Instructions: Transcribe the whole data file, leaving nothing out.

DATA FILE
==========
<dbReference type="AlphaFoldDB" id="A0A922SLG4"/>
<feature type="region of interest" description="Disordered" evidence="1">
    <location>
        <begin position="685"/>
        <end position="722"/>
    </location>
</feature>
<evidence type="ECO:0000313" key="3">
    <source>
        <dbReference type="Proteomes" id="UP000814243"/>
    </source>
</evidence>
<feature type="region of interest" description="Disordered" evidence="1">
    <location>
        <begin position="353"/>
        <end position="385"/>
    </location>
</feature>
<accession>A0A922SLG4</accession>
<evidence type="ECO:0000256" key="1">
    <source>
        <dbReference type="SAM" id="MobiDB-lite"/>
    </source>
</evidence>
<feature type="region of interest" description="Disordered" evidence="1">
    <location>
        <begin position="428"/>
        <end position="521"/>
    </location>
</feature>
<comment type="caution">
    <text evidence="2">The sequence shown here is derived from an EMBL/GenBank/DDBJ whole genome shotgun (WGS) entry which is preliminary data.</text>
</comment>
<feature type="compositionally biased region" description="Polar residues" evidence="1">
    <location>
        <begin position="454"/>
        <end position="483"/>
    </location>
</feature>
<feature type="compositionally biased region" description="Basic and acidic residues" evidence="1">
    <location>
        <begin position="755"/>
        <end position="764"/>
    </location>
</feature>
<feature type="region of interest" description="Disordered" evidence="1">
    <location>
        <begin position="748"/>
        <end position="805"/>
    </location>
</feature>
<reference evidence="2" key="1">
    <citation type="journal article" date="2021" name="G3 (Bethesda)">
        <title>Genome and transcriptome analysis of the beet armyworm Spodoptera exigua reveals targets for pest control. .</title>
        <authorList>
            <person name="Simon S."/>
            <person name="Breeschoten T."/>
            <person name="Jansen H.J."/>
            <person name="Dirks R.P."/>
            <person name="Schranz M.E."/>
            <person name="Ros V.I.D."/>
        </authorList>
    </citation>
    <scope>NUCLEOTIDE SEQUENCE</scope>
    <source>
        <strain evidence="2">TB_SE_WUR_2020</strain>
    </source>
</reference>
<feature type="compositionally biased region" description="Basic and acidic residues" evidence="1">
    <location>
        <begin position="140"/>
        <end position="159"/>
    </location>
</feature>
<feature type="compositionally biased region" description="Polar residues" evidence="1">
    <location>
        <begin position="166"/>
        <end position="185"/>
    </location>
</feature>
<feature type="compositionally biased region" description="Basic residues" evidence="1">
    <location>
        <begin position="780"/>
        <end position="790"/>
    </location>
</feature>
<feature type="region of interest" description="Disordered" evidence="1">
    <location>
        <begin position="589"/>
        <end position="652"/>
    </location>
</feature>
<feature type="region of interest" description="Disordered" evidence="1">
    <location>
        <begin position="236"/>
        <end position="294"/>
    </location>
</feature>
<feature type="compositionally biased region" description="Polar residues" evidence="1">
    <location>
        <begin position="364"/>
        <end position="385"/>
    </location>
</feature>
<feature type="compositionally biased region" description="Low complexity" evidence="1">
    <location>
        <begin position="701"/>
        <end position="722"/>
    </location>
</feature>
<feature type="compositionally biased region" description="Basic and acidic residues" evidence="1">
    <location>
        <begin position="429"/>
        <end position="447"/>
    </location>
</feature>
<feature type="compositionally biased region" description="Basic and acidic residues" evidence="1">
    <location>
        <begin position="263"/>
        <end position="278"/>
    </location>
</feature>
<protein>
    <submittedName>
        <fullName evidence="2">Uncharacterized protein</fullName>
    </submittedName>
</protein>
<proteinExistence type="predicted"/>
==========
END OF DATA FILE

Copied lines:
<dbReference type="AlphaFoldDB" id="A0A922SLG4"/>
<feature type="region of interest" description="Disordered" evidence="1">
    <location>
        <begin position="685"/>
        <end position="722"/>
    </location>
</feature>
<evidence type="ECO:0000313" key="3">
    <source>
        <dbReference type="Proteomes" id="UP000814243"/>
    </source>
</evidence>
<feature type="region of interest" description="Disordered" evidence="1">
    <location>
        <begin position="353"/>
        <end position="385"/>
    </location>
</feature>
<accession>A0A922SLG4</accession>
<evidence type="ECO:0000256" key="1">
    <source>
        <dbReference type="SAM" id="MobiDB-lite"/>
    </source>
</evidence>
<feature type="region of interest" description="Disordered" evidence="1">
    <location>
        <begin position="428"/>
        <end position="521"/>
    </location>
</feature>
<comment type="caution">
    <text evidence="2">The sequence shown here is derived from an EMBL/GenBank/DDBJ whole genome shotgun (WGS) entry which is preliminary data.</text>
</comment>
<feature type="compositionally biased region" description="Polar residues" evidence="1">
    <location>
        <begin position="454"/>
        <end position="483"/>
    </location>
</feature>
<feature type="compositionally biased region" description="Basic and acidic residues" evidence="1">
    <location>
        <begin position="755"/>
        <end position="764"/>
    </location>
</feature>
<feature type="region of interest" description="Disordered" evidence="1">
    <location>
        <begin position="748"/>
        <end position="805"/>
    </location>
</feature>
<reference evidence="2" key="1">
    <citation type="journal article" date="2021" name="G3 (Bethesda)">
        <title>Genome and transcriptome analysis of the beet armyworm Spodoptera exigua reveals targets for pest control. .</title>
        <authorList>
            <person name="Simon S."/>
            <person name="Breeschoten T."/>
            <person name="Jansen H.J."/>
            <person name="Dirks R.P."/>
            <person name="Schranz M.E."/>
            <person name="Ros V.I.D."/>
        </authorList>
    </citation>
    <scope>NUCLEOTIDE SEQUENCE</scope>
    <source>
        <strain evidence="2">TB_SE_WUR_2020</strain>
    </source>
</reference>
<feature type="compositionally biased region" description="Basic and acidic residues" evidence="1">
    <location>
        <begin position="140"/>
        <end position="159"/>
    </location>
</feature>
<feature type="compositionally biased region" description="Polar residues" evidence="1">
    <location>
        <begin position="166"/>
        <end position="185"/>
    </location>
</feature>
<feature type="compositionally biased region" description="Basic residues" evidence="1">
    <location>
        <begin position="780"/>
        <end position="790"/>
    </location>
</feature>
<feature type="region of interest" description="Disordered" evidence="1">
    <location>
        <begin position="589"/>
        <end position="652"/>
    </location>
</feature>
<feature type="region of interest" description="Disordered" evidence="1">
    <location>
        <begin position="236"/>
        <end position="294"/>
    </location>
</feature>
<feature type="compositionally biased region" description="Polar residues" evidence="1">
    <location>
        <begin position="364"/>
        <end position="385"/>
    </location>
</feature>
<feature type="compositionally biased region" description="Low complexity" evidence="1">
    <location>
        <begin position="701"/>
        <end position="722"/>
    </location>
</feature>
<feature type="compositionally biased region" description="Basic and acidic residues" evidence="1">
    <location>
        <begin position="429"/>
        <end position="447"/>
    </location>
</feature>
<feature type="compositionally biased region" description="Basic and acidic residues" evidence="1">
    <location>
        <begin position="263"/>
        <end position="278"/>
    </location>
</feature>
<protein>
    <submittedName>
        <fullName evidence="2">Uncharacterized protein</fullName>
    </submittedName>
</protein>
<proteinExistence type="predicted"/>